Fitness journeys aren't always linear; ups and downs are par for the course. Instead of thinking of fitness backslides as failures, consider them building blocks for healthy habits. Below are four lessons you can learn from making exercise a habit.
Learn to Embrace Failure (and Even Strive for It)
In the gym, "failure" can be a good thing. When you're working up to a PR, pushing yourself to failure is in fact the goal. The idea is to test your limits and max out. How do you know when you've maxed out? You fail. This notion of making failure a positive goes against the grain. Adding another 10 pounds to the bar becomes less of a risk because you're encouraged to push your limits. It empowers, helps subside fears and encourages you to really go for it.
Learn to Adapt
You might have a plan when you head into the gym, but that can quickly get derailed. Maybe the piece of equipment you want to use is taken or maybe you planned for a leg workout only to still find your hamstrings sore from the day before. "Fitness failures" like this spur flexibility. Learning how to be comfortable changing your routine at the drop of a hat, no matter the reason, teaches you how to make smart adjustments.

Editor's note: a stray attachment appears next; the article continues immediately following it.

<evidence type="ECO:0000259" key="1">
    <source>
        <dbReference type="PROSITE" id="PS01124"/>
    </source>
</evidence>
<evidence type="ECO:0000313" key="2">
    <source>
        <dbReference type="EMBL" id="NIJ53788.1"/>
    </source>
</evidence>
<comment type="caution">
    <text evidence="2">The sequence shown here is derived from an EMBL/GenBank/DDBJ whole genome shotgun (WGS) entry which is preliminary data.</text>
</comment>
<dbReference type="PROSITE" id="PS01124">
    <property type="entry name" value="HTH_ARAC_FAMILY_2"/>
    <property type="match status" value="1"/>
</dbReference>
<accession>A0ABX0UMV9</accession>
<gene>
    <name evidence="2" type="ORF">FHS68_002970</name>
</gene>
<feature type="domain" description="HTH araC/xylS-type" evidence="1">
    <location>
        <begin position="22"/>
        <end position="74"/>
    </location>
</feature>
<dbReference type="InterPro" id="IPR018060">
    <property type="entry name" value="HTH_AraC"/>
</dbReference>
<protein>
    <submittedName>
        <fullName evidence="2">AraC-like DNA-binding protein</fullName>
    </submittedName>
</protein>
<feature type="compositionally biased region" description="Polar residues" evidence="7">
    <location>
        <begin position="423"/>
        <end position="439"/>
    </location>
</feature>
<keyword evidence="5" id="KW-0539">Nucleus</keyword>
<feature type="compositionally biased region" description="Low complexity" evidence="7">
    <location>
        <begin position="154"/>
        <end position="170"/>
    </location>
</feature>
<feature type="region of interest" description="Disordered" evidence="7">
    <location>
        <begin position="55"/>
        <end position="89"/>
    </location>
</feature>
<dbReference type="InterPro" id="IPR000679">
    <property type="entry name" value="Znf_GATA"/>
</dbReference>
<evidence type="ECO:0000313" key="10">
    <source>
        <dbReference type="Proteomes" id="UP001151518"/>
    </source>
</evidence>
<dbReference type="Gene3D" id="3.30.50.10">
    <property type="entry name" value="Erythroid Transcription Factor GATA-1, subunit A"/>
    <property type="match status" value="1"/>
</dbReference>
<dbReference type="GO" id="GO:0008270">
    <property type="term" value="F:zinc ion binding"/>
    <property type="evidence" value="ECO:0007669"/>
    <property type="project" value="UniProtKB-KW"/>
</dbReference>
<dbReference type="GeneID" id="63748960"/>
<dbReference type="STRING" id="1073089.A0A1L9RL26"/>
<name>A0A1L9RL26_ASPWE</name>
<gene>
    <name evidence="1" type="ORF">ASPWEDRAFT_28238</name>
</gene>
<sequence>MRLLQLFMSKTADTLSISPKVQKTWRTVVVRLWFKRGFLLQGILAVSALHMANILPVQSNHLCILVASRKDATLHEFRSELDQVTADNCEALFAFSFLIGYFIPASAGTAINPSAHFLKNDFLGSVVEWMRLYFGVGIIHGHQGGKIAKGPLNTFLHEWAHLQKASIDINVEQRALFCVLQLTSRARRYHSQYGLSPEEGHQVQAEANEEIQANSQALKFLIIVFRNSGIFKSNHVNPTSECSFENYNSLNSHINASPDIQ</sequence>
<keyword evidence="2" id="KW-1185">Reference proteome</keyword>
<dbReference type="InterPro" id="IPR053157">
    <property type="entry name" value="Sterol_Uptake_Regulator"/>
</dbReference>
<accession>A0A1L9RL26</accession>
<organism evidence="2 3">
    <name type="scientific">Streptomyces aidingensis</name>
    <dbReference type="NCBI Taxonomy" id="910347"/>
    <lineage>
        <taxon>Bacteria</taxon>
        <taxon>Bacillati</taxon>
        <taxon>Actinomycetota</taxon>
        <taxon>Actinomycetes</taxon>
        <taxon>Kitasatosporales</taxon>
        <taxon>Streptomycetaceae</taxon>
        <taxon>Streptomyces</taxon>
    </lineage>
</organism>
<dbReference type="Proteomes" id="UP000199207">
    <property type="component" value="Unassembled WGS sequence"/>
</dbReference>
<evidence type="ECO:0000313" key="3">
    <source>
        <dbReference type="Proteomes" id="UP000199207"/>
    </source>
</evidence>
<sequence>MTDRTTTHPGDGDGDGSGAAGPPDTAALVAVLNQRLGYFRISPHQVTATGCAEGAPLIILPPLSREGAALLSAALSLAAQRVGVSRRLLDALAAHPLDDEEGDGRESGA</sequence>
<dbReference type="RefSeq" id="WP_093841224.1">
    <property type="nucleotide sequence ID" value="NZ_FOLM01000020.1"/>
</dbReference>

Learn How to Prioritize
Fitness, especially functional fitness, can be humbling. Maybe you head into the gym wanting to work on your push-up only to be corrected by an instructor and learn you have to work on your plank (stop saggy hips), too. Maybe you know you're lacking in cardio but realize your running, rowing and HIIT all need work. Because you can always improve or learn a new skill, fitness pushes you to prioritize. Instead of getting overwhelmed, learn how to work on one thing at a time. The lesson surpasses the walls of the gym; that long to-do list becomes more manageable as you learn to cross off one item before moving on to the next.
Learn How to Be—and Stay—Consistent
There's a saying in fitness: The only bad workout is the one you didn't do. When a sweat session falls short—whether that means opting for 20 minutes on the treadmill instead of the 30 you planned or your intensity in lifts lags—it's important to reframe your "failure." Instead of focusing on what you didn't do, fitness invites you to see the glass half full: What did you accomplish by lacing up? Even if you lack some drive, making sure you get to the gym and do something (anything!) is a plus. According to new research, building a habit takes 66 days on average, so get started. Struggling this winter? Stay motivated and consistent with these tips.
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